ENTERTAINMENT
By Richard Gorelick, The Baltimore Sun | March 29, 2011
You can thank asparagus. The Baltimore Farmers' Market & Bazaar opens Sunday, its earliest opening date ever. Until 2003, when it was moved up to the first week in May, the opening came in early June. Bill Gilmore, executive director of Baltimore Office of Promotion & the Arts, says the market's earlier opening is a response in part to its increasing popularity. "We've had such a huge increase over the years," Gilmore says. But farmers also pushed for the change. This might sound counterintuitive to marketer-goers whose senses remain dulled until they see the season's first strawberries.
NEWS
By Jessica Anderson, The Baltimore Sun | March 31, 2011
Three teenage girls were charged as juveniles Thursday with placing prank bomb threat calls to five Harford County public schools, according to the Harford County Sheriff's office. The teens, one 15-year-old and two 14-year-olds, were arrested Thursday after police said the girls placed the bomb threat calls to Bel Air Middle, Bel Air High, Fallston High, Southampton Middle and Patterson Mill High schools on Monday. Police said the incident was a hoax after they searched the schools and found no suspicious devices.
NEWS
April 10, 2011
A 25-year-old man who was shot while waiting for a haircut in a downtown Baltimore barber shop on Saturday died from his wounds, city police said. Shortly before 5 p.m. Saturday, Dwight Taylor, who recently lived in South Baltimore's Brooklyn neighborhood, was shot by two unidentified men who entered the Focal Point barber shop in the 200 block of W. Saratoga Street. Taylor was transported to Maryland Shock Trauma Center, where he died at 6:10 p.m. Saturday, police said. Police did not release information about the suspects or a possible motive in the attack.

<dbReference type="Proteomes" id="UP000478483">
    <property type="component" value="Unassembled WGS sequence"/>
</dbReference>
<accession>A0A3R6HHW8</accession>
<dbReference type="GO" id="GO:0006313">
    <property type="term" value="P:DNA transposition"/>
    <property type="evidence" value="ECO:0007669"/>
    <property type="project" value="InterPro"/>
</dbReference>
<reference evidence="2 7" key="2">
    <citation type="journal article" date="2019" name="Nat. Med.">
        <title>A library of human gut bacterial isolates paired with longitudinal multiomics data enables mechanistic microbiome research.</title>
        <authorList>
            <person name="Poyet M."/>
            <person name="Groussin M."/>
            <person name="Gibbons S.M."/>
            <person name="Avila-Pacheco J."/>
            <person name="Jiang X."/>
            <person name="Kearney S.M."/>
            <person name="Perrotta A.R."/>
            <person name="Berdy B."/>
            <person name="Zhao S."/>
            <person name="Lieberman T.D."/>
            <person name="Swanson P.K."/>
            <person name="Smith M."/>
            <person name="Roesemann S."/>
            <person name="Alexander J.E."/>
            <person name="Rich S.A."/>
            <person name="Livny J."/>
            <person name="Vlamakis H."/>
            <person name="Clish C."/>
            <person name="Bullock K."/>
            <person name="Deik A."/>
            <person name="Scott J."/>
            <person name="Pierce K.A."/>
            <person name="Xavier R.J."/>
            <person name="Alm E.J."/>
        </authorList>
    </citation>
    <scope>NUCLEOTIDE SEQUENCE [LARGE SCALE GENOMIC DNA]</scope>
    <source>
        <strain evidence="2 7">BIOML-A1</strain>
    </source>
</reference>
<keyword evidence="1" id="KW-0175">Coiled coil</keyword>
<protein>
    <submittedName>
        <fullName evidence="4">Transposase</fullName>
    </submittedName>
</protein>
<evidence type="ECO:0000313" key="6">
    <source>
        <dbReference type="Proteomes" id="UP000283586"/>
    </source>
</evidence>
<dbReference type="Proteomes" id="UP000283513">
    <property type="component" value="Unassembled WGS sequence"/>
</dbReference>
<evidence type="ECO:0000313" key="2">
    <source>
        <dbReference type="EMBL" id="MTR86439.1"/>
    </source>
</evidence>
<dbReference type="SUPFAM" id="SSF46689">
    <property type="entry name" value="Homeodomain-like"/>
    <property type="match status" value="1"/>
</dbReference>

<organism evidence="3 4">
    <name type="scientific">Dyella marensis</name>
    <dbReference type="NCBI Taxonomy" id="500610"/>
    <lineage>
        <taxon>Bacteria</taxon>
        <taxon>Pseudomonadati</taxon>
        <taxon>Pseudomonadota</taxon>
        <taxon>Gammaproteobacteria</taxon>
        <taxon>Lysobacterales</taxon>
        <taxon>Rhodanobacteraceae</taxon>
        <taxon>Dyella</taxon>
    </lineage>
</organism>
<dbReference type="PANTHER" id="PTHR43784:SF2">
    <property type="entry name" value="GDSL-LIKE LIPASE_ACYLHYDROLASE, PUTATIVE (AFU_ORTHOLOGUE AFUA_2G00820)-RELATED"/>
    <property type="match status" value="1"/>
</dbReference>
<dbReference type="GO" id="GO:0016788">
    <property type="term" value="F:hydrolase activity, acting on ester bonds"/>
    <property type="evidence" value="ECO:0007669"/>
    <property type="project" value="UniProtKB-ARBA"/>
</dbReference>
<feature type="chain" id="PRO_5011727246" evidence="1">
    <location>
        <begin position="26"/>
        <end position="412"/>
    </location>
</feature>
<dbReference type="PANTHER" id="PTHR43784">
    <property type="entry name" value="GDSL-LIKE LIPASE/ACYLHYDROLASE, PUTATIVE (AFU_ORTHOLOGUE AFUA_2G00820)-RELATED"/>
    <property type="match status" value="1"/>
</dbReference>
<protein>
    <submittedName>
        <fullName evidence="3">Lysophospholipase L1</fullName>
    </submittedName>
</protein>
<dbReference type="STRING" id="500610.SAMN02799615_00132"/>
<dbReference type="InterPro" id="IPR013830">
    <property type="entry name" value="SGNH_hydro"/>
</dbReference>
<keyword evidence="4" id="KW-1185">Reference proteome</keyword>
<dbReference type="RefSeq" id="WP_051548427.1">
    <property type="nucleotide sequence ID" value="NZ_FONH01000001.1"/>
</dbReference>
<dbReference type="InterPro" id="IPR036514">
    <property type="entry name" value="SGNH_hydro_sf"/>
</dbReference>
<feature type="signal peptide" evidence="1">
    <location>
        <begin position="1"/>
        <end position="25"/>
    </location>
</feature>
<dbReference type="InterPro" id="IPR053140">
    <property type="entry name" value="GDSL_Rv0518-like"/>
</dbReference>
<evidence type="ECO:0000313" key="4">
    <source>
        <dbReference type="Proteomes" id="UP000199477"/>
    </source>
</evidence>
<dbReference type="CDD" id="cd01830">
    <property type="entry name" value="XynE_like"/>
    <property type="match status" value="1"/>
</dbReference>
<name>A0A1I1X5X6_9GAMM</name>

NEWS
By Jessica Anderson, The Baltimore Sun | April 19, 2011
A body found in a wooded area in Annapolis Saturday was identified as a man reported missing almost a month ago, Annapolis police said. Dior Lee Curtis, 21, was identified after his body was found by dog walker near the 1000 block of Primrose Road just before noon, police said. His body was badly decomposed and was taken to the Office of the Chief Medical Examiner for an autopsy, which did not reveal signs of trauma. Police said the cause of death has not been determined. Police said there does not appear to be any evidence of foul play.
NEWS
By Nick Madigan, The Baltimore Sun | May 5, 2011
As former Ravens player Mike Flynn watched with his wife in a Towson courtroom, a judge gave a suspended five-year prison sentence Thursday to a Pikesville woman accused of obtaining $10,000 from the ex-offensive lineman by falsely claiming to need treatment for terminal cancer. Lisa Hoppenstein Cohen, 41, the wife of a chiropractor and the mother of two, was also given three years of supervised probation and must repay the Flynns. She began that process outside the courtroom, doling out $2,000 in cash to Flynn, who then counted it. Cohen was ordered to pay the rest of the money before the conclusion of her probation.
NEWS
By Mary Gail Hare, The Baltimore Sun | May 15, 2011